Hacking is cool the first 50 times, then it's just boring and annoying as all hell -- unfortunately it doesn't let up, and you'll be hacking in every stage at least twice about until the end of the game. The fact there's no real challenge with it to begin with worsens the situation. Yeesh.

If these sound like huge downers, they're not. As an RPG fan, you may find yourself disappointed, but for me the rest of the game is so great I didn't mind the changes much. That and in some ways I found them enjoyable. So enough with the bitching -- onto the good stuff.

Graphically, this game is absolutely beautiful -- one of the finest examples of what PC gaming can do. BioWare put a lot of love into this version as always, and the results are just wonderful. Note I added Trilinear=True to the GamerSettings.ini file for improved rendering. Unfortunately I could not force AA, as recent AMD drivers don't allow it.



Performance wise, I've read it actually runs better than Mass Effect on the same hardware. I kept the framerate locked, and maxed, it never dropped below 60fps. It's a real treat to play a properly optimized PC game with a steady framerate all the way through.

The 'feel' of combat I've read has been tweaked. It's hard to pinpoint what exactly was changed, but whatever it is, for the most part I couldn't get enough of it. Not big on the regen health thing, but I can deal.



If you're the sniping type like I am, you'll fall in love when you pick up the Battle Rifle. This lovely piece of work lets you nail enemies repeatedly from far distances, without reloading or having to zoom out. The Widow rifle is even more intense, but its ammo capacity is severely limited in comparison, so I leave that to a certain other squad mate.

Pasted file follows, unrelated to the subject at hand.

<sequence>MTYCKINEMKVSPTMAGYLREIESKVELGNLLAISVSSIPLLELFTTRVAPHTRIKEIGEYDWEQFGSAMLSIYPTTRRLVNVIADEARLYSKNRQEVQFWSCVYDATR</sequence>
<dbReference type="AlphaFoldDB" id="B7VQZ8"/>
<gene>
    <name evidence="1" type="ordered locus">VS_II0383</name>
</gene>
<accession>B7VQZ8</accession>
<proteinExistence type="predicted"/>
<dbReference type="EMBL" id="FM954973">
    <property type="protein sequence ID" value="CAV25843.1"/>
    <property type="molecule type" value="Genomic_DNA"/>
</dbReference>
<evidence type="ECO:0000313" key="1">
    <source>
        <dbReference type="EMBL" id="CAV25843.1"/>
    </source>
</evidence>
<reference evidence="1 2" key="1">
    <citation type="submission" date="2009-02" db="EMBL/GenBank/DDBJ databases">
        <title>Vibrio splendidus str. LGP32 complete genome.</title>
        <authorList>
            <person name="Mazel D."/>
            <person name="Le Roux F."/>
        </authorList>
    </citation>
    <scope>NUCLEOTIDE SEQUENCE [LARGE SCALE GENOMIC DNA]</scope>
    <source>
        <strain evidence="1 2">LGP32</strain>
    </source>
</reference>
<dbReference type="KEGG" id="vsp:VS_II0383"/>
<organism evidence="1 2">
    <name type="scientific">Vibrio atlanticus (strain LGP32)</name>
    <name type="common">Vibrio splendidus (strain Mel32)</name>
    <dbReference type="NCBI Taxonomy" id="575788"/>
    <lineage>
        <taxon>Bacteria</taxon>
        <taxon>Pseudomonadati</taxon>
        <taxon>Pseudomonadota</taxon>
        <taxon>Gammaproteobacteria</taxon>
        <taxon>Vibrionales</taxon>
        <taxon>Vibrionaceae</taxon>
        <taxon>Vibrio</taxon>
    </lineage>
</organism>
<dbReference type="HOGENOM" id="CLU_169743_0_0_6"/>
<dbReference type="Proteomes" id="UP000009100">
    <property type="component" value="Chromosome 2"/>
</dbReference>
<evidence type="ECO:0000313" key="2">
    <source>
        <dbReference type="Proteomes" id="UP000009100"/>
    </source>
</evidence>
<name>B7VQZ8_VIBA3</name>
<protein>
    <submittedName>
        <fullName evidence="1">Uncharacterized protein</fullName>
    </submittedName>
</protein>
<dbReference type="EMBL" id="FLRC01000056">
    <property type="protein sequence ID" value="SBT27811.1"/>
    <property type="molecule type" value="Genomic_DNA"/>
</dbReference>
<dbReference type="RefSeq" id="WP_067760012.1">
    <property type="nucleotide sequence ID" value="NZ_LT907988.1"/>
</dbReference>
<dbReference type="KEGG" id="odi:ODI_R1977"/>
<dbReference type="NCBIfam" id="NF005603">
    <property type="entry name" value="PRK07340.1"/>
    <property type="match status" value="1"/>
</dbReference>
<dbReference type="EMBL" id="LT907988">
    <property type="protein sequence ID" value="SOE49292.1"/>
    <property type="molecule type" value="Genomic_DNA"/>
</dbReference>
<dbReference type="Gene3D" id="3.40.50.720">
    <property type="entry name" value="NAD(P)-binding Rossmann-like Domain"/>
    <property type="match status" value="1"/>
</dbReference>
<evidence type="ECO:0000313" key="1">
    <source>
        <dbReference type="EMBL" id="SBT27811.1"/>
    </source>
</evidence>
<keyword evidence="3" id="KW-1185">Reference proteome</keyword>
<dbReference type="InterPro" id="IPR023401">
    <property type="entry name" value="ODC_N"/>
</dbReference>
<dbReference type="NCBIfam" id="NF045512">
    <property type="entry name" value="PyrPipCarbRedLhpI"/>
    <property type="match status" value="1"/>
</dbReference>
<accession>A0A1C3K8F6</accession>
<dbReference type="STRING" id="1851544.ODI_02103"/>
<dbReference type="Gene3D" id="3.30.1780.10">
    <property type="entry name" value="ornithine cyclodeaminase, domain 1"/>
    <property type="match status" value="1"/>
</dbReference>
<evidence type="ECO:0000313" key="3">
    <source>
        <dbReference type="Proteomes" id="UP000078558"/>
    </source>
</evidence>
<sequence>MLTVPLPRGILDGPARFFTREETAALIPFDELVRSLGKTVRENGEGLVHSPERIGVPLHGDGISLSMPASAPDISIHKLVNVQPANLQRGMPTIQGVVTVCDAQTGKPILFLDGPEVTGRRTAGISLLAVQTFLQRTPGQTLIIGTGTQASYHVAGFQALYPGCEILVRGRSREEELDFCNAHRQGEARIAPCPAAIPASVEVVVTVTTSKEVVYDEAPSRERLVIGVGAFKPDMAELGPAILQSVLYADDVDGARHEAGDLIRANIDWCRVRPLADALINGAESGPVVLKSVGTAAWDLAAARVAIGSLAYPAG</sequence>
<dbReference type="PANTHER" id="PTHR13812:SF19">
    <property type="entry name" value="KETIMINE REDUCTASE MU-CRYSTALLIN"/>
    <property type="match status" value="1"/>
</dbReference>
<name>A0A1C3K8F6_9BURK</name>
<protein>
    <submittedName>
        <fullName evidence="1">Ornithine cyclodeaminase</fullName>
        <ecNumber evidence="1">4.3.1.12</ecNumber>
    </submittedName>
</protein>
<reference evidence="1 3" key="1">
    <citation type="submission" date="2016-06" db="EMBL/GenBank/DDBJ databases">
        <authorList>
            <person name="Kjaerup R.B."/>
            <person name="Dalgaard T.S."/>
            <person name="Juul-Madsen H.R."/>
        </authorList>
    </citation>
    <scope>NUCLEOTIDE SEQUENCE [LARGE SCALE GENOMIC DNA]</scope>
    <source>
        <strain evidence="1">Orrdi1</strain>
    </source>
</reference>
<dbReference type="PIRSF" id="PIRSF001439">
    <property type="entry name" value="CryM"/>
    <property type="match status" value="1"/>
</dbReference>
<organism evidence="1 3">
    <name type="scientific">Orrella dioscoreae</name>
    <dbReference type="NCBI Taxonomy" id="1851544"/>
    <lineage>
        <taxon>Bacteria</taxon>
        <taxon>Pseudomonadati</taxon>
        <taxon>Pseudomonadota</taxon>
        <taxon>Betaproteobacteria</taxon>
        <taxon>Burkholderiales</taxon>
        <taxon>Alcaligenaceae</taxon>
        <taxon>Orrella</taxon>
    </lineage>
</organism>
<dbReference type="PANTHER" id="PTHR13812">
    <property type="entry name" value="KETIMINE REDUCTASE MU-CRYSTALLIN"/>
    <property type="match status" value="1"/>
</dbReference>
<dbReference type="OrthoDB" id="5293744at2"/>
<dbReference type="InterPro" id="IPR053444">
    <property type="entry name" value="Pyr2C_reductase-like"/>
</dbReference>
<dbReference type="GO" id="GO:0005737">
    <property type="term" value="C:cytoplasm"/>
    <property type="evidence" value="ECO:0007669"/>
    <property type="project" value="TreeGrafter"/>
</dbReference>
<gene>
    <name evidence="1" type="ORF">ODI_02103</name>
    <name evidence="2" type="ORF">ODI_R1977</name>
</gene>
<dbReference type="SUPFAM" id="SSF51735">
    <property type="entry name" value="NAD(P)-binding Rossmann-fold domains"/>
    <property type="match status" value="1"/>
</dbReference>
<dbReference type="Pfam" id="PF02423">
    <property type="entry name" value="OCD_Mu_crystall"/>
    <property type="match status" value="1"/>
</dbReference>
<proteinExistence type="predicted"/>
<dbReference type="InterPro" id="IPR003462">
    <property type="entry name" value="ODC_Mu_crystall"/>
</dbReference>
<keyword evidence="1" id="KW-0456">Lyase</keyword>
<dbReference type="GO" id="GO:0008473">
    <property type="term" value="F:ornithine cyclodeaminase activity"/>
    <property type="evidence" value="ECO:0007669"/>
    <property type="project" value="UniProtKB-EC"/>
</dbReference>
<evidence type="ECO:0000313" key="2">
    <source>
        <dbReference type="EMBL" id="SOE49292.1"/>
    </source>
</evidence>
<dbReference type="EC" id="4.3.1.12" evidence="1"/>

There were a scant few levels that devolved into zombie shooter mode. Sometimes this worked (it can be really fun to survive a wave of enemies with smart use of powers and guns), and sometimes it felt mindless, but mostly it's slick as hell, and varied, too.

Note I played on Insanity -- I would recommend this to very skilled players, and Hardcore to everyone else. Insanity has a few fights and moments that might make you want to throw your keyboard (it can feel like you've been cheated), however largely I felt it was a formidable challenge, but nothing over the top. Really you just have to watch your ass and think fast and clever.

The music is more amazing than ever -- I particularly love the club music this time around. Really wish I'd picked up the Deluxe version for the soundtrack alone. I'll do this at some point -- probably when a GOTY edition comes out and is on sale, as I want the DLC but not in its current form and price point.

Mass Effect 2's strongest point I think though is the dialogue. I firmly believe this is possibly BioWare's best writing yet. Below is my absolutely favourite scene, perhaps in all of gaming (if that sounds hyperbolic, well, it's not). No spoilers per se. Click the YouTube icon if you want to watch in full screen.



In short, this is a big improvement over Mass Effect, though in a few smaller ways, inferior. Bottom line is I can't wait to see what's to come in Mass Effect 3 (hopefully some new RPG elements to offset to minimization of the old ones), both in terms of story, mechanics, and gameplay.